I like to describe churches as having three basic ministries. These are:
1. Community Care. Care and development of people within the church family.
2. Church Growth. Activities that would expand the local church family (outside of biological growth I suppose)
3. Missions. Activities that focus on expanding the kingdom of God without necessarily expanding the local church family.
Ideally, these should work together symbiotically. Community care should train people to be involved in church growth and missions. Likewise, community care should make the church family a desirable place to be a part of. Church growth should increase the community and the ability to care for itself, and the pool to draw from for missions work. Missions trains church members for community care and church growth and gives added purpose for the church.
Sadly, they often do not function symbiotically. Sometimes they are at war with each other.
1. Community Care can become the end function of the church. Budgets and manpower are utilized to have great facilities and activities for its members. Resources set up for outreach (either church growth or missions) are deprioritized and reduced.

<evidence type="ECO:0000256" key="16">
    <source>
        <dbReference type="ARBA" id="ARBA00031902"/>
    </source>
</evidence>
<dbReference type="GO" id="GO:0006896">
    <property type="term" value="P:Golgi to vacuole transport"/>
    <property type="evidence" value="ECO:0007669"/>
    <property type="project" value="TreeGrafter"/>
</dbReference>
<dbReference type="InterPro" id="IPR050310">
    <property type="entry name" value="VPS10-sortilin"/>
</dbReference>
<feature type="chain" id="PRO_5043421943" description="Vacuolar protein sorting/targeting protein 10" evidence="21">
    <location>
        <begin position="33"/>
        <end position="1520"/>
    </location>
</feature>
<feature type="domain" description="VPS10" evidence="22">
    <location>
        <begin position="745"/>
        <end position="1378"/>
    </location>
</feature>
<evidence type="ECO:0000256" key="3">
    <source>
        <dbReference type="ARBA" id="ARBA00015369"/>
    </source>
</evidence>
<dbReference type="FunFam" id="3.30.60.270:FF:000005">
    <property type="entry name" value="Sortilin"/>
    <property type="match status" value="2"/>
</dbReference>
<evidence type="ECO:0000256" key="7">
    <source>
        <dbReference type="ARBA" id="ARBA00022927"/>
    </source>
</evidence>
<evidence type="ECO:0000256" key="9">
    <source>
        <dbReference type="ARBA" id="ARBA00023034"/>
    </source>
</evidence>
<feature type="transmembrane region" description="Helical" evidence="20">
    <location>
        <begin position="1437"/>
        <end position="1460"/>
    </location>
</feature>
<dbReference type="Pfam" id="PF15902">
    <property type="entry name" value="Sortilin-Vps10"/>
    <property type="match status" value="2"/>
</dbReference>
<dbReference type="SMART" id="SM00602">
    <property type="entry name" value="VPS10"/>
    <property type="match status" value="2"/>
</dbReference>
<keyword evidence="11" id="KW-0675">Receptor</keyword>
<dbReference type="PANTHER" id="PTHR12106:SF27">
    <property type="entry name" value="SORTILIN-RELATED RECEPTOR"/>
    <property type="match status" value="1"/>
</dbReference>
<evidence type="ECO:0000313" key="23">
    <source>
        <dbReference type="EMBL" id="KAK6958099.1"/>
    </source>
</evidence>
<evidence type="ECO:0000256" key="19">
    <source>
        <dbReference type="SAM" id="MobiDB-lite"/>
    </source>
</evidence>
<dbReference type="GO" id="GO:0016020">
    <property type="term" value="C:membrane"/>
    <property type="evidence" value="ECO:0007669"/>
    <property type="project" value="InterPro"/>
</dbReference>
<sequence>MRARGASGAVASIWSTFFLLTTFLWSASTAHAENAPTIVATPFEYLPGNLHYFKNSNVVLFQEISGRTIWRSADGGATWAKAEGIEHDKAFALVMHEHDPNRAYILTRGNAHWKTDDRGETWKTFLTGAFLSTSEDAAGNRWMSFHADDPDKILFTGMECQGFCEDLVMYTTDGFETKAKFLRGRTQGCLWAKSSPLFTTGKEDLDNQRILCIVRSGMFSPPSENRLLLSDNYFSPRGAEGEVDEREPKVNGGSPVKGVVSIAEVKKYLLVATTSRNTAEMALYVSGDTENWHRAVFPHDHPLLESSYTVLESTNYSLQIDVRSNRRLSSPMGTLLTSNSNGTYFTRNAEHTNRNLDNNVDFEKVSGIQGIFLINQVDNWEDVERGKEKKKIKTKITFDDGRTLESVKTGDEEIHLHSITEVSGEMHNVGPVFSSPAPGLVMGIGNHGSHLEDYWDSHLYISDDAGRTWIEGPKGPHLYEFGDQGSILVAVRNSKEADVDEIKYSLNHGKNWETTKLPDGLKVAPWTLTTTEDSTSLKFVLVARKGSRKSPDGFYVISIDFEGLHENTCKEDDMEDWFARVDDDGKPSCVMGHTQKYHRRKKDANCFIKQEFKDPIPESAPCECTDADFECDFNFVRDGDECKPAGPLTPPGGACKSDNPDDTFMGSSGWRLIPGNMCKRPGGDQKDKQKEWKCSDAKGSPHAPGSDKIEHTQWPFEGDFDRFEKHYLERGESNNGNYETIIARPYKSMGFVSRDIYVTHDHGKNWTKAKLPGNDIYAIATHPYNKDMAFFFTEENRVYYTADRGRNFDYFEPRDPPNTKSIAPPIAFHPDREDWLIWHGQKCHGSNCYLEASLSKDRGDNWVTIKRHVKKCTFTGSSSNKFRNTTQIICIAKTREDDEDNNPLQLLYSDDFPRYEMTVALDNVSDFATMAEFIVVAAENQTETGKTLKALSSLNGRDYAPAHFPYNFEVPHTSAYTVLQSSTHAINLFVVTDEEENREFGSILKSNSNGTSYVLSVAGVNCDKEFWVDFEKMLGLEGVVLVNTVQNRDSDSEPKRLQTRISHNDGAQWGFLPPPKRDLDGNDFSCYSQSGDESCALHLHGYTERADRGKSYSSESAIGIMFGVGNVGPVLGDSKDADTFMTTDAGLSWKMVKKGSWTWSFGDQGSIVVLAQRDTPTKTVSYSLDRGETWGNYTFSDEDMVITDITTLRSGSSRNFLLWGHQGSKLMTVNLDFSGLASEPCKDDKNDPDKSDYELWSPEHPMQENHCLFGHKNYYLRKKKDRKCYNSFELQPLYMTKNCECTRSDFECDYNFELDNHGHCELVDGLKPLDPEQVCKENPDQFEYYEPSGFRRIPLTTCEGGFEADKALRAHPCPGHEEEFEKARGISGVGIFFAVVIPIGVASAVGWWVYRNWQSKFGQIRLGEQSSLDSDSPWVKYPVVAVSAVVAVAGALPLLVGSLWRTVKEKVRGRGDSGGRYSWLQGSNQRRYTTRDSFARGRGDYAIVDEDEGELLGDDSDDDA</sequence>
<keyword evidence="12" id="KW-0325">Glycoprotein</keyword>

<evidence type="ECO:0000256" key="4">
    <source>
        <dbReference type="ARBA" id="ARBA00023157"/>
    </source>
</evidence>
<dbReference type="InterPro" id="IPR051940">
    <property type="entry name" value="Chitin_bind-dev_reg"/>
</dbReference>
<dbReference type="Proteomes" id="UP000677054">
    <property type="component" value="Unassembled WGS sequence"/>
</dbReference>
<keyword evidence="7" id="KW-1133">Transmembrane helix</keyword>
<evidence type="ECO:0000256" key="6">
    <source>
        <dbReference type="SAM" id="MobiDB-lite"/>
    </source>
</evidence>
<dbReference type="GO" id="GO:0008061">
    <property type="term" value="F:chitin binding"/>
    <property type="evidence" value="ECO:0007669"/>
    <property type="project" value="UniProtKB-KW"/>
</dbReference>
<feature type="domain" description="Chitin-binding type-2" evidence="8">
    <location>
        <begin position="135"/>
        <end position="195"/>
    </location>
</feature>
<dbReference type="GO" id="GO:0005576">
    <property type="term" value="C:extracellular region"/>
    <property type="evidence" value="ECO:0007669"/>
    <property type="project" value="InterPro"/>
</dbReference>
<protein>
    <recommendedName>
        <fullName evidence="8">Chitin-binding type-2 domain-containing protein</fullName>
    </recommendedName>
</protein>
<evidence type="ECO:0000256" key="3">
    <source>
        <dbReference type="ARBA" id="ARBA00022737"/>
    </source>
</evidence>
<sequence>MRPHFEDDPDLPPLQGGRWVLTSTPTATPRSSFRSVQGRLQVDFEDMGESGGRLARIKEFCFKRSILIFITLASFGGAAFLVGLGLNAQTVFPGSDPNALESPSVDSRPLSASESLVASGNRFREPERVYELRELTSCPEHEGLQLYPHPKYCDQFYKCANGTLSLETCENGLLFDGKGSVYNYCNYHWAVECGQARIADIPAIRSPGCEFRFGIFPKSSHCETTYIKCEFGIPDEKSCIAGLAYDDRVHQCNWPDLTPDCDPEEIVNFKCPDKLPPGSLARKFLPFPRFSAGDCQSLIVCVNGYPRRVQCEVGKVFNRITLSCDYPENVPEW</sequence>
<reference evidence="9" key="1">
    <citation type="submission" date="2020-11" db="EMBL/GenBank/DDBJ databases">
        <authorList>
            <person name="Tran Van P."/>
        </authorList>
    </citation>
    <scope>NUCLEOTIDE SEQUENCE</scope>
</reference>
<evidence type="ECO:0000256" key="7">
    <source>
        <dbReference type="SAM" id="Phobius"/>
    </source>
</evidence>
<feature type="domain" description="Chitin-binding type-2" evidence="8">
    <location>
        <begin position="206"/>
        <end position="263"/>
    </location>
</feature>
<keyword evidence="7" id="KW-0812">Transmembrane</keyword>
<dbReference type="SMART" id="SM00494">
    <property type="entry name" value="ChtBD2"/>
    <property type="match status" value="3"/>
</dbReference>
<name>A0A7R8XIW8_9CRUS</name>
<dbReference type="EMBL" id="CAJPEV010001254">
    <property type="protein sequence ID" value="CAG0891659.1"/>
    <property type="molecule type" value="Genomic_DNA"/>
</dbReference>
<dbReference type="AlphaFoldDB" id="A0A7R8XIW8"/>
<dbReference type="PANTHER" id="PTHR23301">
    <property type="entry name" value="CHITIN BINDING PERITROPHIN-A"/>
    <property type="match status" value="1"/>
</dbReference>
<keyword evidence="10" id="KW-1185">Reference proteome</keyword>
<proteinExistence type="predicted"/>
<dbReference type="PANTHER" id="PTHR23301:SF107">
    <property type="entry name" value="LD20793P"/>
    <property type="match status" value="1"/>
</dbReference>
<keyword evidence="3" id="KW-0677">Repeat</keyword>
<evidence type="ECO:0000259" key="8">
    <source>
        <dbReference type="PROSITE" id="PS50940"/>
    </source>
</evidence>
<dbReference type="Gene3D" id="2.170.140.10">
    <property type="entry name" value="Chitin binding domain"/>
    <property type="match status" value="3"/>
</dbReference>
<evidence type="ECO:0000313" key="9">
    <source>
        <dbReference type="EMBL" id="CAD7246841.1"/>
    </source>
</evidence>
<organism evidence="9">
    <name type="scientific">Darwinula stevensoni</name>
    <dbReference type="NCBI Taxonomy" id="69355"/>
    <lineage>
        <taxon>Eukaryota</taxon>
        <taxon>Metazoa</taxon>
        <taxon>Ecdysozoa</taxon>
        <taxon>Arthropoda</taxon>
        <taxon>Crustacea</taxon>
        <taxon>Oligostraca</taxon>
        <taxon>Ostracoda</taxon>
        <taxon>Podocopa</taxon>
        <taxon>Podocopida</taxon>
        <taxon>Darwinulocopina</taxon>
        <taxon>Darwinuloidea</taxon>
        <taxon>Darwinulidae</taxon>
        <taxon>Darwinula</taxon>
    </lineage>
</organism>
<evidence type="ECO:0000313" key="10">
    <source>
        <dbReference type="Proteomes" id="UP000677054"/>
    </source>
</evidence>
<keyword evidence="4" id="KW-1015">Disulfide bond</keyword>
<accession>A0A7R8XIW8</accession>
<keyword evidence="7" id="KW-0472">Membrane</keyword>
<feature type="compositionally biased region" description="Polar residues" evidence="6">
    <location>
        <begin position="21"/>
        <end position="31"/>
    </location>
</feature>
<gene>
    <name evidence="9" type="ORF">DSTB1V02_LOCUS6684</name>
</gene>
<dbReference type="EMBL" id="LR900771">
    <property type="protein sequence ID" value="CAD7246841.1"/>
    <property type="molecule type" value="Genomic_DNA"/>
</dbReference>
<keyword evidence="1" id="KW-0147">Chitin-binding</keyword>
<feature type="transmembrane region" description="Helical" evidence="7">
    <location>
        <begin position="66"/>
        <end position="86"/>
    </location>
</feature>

2. Church Growth can become the primary focus. Members are not taken care of. They may also not be trained for fear that they might leave the church and minister elsewhere. Budgets are centralized on bringing more people in and preventing them from leaving. Missions is seen as pointless since it does not directly benefit the size of the church.
3. While less common, missions can be the central focus. Activities are focused on distant ministries and the church members don’t minister locally, but just pool resources for other people to serve God.
For the ministries of the church to be effective, there must be intentionality in having these work together. Many in Missions and in Church Ministry complain about how few churches are truly “on fire” for ministry or fail to be involved effectively in missions. In fact, however, many church leaders create this environment. They focus on “church leadership,” “church growth,” “closing the back door of the church,” and this develops a certain… well… ecclesiastical selfishness. The members see little value in focusing on God’s Kingdom when everything they are taught focuses on their own little fiefdom.
What would be the best way to get the ministries of the church to work together for the good of the church family, the local community, and world… all three of which are to be important parts of God’s Kindom??
- Ten Myths of Church Growth. (atwistedcrownofthorns.com)